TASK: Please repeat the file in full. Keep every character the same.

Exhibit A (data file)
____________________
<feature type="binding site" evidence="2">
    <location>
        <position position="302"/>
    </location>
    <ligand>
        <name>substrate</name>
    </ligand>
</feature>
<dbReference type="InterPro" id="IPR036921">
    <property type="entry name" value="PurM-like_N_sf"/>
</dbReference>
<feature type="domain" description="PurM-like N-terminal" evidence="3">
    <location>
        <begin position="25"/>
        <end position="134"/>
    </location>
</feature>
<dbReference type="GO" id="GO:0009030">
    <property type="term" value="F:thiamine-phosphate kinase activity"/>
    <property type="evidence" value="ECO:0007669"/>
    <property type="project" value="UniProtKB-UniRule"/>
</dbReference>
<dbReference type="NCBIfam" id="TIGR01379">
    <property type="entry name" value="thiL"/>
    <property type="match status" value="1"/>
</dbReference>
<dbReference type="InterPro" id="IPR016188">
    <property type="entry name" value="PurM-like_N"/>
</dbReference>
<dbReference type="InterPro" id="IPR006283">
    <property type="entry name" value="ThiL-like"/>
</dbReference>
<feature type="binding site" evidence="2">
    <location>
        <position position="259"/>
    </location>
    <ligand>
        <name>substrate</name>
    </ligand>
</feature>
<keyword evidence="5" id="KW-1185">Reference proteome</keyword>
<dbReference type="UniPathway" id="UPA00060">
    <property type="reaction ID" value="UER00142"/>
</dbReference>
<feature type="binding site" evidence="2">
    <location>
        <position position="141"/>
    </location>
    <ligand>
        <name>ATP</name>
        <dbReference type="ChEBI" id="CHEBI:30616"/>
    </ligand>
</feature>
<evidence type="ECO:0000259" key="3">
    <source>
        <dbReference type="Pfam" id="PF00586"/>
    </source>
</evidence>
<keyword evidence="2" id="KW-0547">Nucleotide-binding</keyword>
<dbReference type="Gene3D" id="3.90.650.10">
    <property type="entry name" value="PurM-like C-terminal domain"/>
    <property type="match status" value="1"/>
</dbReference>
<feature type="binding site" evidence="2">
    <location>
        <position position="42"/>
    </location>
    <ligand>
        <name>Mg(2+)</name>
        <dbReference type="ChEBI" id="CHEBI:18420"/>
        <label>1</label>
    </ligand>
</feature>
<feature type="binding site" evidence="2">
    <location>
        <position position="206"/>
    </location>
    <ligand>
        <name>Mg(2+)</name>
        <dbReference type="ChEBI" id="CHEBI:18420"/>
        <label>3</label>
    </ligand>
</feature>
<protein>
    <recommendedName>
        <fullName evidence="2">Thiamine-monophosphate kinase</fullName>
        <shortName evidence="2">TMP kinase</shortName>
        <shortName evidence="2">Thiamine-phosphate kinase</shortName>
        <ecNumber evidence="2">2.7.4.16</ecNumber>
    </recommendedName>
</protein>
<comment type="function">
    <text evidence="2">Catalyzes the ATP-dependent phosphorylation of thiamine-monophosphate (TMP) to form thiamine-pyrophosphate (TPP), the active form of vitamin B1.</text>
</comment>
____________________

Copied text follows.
<feature type="binding site" evidence="2">
    <location>
        <position position="302"/>
    </location>
    <ligand>
        <name>substrate</name>
    </ligand>
</feature>
<dbReference type="InterPro" id="IPR036921">
    <property type="entry name" value="PurM-like_N_sf"/>
</dbReference>
<feature type="domain" description="PurM-like N-terminal" evidence="3">
    <location>
        <begin position="25"/>
        <end position="134"/>
    </location>
</feature>
<dbReference type="GO" id="GO:0009030">
    <property type="term" value="F:thiamine-phosphate kinase activity"/>
    <property type="evidence" value="ECO:0007669"/>
    <property type="project" value="UniProtKB-UniRule"/>
</dbReference>
<dbReference type="NCBIfam" id="TIGR01379">
    <property type="entry name" value="thiL"/>
    <property type="match status" value="1"/>
</dbReference>
<dbReference type="InterPro" id="IPR016188">
    <property type="entry name" value="PurM-like_N"/>
</dbReference>
<dbReference type="InterPro" id="IPR006283">
    <property type="entry name" value="ThiL-like"/>
</dbReference>
<feature type="binding site" evidence="2">
    <location>
        <position position="259"/>
    </location>
    <ligand>
        <name>substrate</name>
    </ligand>
</feature>
<keyword evidence="5" id="KW-1185">Reference proteome</keyword>
<dbReference type="UniPathway" id="UPA00060">
    <property type="reaction ID" value="UER00142"/>
</dbReference>
<feature type="binding site" evidence="2">
    <location>
        <position position="141"/>
    </location>
    <ligand>
        <name>ATP</name>
        <dbReference type="ChEBI" id="CHEBI:30616"/>
    </ligand>
</feature>
<evidence type="ECO:0000259" key="3">
    <source>
        <dbReference type="Pfam" id="PF00586"/>
    </source>
</evidence>
<keyword evidence="2" id="KW-0547">Nucleotide-binding</keyword>
<dbReference type="Gene3D" id="3.90.650.10">
    <property type="entry name" value="PurM-like C-terminal domain"/>
    <property type="match status" value="1"/>
</dbReference>
<feature type="binding site" evidence="2">
    <location>
        <position position="42"/>
    </location>
    <ligand>
        <name>Mg(2+)</name>
        <dbReference type="ChEBI" id="CHEBI:18420"/>
        <label>1</label>
    </ligand>
</feature>
<feature type="binding site" evidence="2">
    <location>
        <position position="206"/>
    </location>
    <ligand>
        <name>Mg(2+)</name>
        <dbReference type="ChEBI" id="CHEBI:18420"/>
        <label>3</label>
    </ligand>
</feature>
<protein>
    <recommendedName>
        <fullName evidence="2">Thiamine-monophosphate kinase</fullName>
        <shortName evidence="2">TMP kinase</shortName>
        <shortName evidence="2">Thiamine-phosphate kinase</shortName>
        <ecNumber evidence="2">2.7.4.16</ecNumber>
    </recommendedName>
</protein>
<comment type="function">
    <text evidence="2">Catalyzes the ATP-dependent phosphorylation of thiamine-monophosphate (TMP) to form thiamine-pyrophosphate (TPP), the active form of vitamin B1.</text>
</comment>